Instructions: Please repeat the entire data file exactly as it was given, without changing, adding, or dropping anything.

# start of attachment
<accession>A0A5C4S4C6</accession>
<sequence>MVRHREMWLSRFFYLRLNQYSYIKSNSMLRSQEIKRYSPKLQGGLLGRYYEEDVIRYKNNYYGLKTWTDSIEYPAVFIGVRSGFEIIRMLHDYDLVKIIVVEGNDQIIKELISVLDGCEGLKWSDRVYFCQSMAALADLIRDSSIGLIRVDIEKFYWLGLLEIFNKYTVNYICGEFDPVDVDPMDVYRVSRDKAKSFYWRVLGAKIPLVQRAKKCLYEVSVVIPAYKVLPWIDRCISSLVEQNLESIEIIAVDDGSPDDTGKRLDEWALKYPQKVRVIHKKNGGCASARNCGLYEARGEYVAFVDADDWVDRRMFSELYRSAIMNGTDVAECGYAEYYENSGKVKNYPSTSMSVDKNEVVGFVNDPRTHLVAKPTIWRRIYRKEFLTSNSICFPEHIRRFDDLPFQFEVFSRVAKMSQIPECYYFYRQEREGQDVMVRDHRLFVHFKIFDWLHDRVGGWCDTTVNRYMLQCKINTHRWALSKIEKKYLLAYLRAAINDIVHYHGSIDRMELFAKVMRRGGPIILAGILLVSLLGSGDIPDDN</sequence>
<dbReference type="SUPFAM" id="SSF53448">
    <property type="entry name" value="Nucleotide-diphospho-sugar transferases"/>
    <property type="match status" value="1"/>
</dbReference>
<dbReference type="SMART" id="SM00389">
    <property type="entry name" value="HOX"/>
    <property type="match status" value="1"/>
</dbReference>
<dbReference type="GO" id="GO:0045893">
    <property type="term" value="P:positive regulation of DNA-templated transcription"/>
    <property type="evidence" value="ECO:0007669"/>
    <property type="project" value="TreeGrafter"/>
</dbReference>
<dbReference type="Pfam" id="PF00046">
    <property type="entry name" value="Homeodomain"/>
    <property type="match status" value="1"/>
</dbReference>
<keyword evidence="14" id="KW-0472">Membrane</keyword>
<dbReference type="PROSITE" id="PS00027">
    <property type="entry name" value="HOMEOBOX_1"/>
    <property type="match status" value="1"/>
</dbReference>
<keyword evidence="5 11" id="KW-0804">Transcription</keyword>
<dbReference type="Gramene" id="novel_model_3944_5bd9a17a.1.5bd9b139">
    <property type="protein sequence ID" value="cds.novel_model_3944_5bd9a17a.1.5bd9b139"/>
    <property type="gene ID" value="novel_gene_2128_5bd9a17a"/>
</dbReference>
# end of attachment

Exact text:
<accession>A0A5C4S4C6</accession>
<sequence>MVRHREMWLSRFFYLRLNQYSYIKSNSMLRSQEIKRYSPKLQGGLLGRYYEEDVIRYKNNYYGLKTWTDSIEYPAVFIGVRSGFEIIRMLHDYDLVKIIVVEGNDQIIKELISVLDGCEGLKWSDRVYFCQSMAALADLIRDSSIGLIRVDIEKFYWLGLLEIFNKYTVNYICGEFDPVDVDPMDVYRVSRDKAKSFYWRVLGAKIPLVQRAKKCLYEVSVVIPAYKVLPWIDRCISSLVEQNLESIEIIAVDDGSPDDTGKRLDEWALKYPQKVRVIHKKNGGCASARNCGLYEARGEYVAFVDADDWVDRRMFSELYRSAIMNGTDVAECGYAEYYENSGKVKNYPSTSMSVDKNEVVGFVNDPRTHLVAKPTIWRRIYRKEFLTSNSICFPEHIRRFDDLPFQFEVFSRVAKMSQIPECYYFYRQEREGQDVMVRDHRLFVHFKIFDWLHDRVGGWCDTTVNRYMLQCKINTHRWALSKIEKKYLLAYLRAAINDIVHYHGSIDRMELFAKVMRRGGPIILAGILLVSLLGSGDIPDDN</sequence>
<dbReference type="SUPFAM" id="SSF53448">
    <property type="entry name" value="Nucleotide-diphospho-sugar transferases"/>
    <property type="match status" value="1"/>
</dbReference>
<dbReference type="SMART" id="SM00389">
    <property type="entry name" value="HOX"/>
    <property type="match status" value="1"/>
</dbReference>
<dbReference type="GO" id="GO:0045893">
    <property type="term" value="P:positive regulation of DNA-templated transcription"/>
    <property type="evidence" value="ECO:0007669"/>
    <property type="project" value="TreeGrafter"/>
</dbReference>
<dbReference type="Pfam" id="PF00046">
    <property type="entry name" value="Homeodomain"/>
    <property type="match status" value="1"/>
</dbReference>
<keyword evidence="14" id="KW-0472">Membrane</keyword>
<dbReference type="PROSITE" id="PS00027">
    <property type="entry name" value="HOMEOBOX_1"/>
    <property type="match status" value="1"/>
</dbReference>
<keyword evidence="5 11" id="KW-0804">Transcription</keyword>
<dbReference type="Gramene" id="novel_model_3944_5bd9a17a.1.5bd9b139">
    <property type="protein sequence ID" value="cds.novel_model_3944_5bd9a17a.1.5bd9b139"/>
    <property type="gene ID" value="novel_gene_2128_5bd9a17a"/>
</dbReference>